"As of July 13, 2021, the covid death report since April 1, when vaccines were readily available in Alabama, totaled to 529. The deaths occurring in persons fully vaccinated are about 20. That means about 96.2 percent of covid deaths occurring over the past three and a half months have occurred in persons not fully vaccinated," she said. "Almost all the deaths from covid infection can be fully prevented." 

McGraw said it is important to understand that no vaccine is 100 percent effective against COVID-19, with vaccine breakthrough infections - those fully vaccinated getting covid infections - reported at 1,663 cases as of July 15, out of the 1.57 million fully vaccinated in the state. Overall in the state, out of everyone, more than 4,600 have had two cases of COVID-19. 

She noted as of July 16, vaccination rates remain low in Alabama, including 30.1 percent of African-Americans, 30.5 percent of Whites, 50.4 percent of those age 50-64, 35.2 percent of ages 30-49; 24.2 percent of ages 18-29; and 4.8 percent of ages birth to 17. 

"Getting vaccinated can help prevent getting sick with COVID-19," she said, reading from a chart prepared by the ADPH. "People who have already gotten sick with COVID-19 may still benefit from getting vaccinated. COVID-19 vaccines cannot give you COVID-19. COVID-19 vaccines will not cause you to test positive on COVID-19 viral tests."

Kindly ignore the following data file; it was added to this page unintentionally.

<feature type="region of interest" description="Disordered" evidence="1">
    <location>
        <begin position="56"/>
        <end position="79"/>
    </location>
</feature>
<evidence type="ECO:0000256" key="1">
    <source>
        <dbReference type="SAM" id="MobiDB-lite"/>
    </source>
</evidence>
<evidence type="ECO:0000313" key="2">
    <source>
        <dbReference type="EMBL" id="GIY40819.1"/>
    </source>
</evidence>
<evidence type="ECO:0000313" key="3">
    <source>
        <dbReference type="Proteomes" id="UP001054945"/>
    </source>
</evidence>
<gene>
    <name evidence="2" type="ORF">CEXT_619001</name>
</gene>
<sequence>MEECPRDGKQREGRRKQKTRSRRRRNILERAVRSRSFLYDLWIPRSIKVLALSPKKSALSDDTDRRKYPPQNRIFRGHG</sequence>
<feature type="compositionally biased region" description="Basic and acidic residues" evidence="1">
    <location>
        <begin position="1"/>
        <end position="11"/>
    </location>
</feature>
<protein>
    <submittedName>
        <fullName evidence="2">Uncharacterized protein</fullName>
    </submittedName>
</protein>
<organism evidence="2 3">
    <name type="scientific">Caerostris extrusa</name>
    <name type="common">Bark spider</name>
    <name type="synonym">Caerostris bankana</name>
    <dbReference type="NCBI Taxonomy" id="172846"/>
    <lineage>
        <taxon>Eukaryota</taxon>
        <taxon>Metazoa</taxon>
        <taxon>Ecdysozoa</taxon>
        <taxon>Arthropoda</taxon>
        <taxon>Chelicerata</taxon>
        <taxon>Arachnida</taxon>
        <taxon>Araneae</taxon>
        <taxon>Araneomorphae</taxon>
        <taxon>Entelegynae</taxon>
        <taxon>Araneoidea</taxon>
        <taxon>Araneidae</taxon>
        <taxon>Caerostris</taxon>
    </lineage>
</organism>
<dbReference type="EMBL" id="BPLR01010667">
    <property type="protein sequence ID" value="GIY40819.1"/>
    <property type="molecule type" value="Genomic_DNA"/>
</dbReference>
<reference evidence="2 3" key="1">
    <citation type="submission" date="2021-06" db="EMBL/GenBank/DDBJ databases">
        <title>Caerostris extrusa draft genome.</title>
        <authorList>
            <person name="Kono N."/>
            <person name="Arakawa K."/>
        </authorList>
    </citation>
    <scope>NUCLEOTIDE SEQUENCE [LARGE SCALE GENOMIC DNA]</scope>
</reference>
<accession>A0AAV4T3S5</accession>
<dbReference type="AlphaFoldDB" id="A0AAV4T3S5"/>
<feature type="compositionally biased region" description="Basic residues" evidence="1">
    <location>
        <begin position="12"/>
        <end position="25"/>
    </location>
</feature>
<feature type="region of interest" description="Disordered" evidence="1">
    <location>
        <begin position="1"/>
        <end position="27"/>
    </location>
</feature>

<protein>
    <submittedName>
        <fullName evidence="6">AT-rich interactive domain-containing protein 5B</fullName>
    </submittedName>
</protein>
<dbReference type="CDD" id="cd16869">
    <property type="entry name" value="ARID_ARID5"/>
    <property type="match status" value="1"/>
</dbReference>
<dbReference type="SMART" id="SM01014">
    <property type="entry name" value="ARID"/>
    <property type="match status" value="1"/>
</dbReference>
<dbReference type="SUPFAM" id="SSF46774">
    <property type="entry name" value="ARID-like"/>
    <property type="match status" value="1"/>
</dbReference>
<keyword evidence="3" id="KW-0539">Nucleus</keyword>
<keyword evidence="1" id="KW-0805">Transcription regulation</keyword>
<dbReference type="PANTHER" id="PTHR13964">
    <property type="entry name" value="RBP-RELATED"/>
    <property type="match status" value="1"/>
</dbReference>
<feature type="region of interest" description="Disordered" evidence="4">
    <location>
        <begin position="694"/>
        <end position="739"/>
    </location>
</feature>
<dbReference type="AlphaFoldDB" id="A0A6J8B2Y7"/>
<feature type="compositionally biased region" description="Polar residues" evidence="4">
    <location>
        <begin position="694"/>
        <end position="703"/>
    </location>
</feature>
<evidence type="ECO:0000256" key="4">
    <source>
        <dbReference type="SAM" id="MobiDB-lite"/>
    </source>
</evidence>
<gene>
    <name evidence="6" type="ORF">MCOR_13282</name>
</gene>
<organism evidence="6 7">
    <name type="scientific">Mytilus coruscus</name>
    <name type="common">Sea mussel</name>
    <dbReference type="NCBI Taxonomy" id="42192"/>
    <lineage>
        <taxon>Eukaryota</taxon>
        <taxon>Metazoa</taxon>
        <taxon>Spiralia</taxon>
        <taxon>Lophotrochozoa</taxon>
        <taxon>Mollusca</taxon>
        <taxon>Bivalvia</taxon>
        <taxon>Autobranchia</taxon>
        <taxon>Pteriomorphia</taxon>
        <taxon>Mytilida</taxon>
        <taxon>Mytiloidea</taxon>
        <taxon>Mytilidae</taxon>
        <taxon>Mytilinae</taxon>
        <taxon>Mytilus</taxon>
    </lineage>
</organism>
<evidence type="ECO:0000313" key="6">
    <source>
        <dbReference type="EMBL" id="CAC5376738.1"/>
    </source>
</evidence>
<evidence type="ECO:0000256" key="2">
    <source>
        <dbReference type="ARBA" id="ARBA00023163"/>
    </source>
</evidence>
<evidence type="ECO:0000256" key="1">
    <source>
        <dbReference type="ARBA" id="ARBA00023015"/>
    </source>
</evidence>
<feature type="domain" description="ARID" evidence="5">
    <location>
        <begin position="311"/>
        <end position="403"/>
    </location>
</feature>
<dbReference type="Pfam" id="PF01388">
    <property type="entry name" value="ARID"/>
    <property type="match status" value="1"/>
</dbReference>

She said getting the vaccine will help create an immune response in your body against the virus. It may also help keep you from getting severely ill, even if you do get COVID-19. 

McGraw said some have been concerned the vaccines might contain aborted fetal tissue and cells, but she said that is in none of the vaccines, nor do they contain microchips or tracking devices. 

"Pfizer and Moderna did perform confirmation tests to make sure the vaccine works on the fetal cell line," she said. "The fetal cell line has been used where the cells grow in a laboratory and they are from elective abortions that were done in 1970 and 1980. So those are laboratory formed cells. They are no longer from the fetal cell itself. The cells grow in a laboratory now." She said the current fetal cells are thousands of generations removed from their original fetal tissue, and tissue from a fetus is not being used.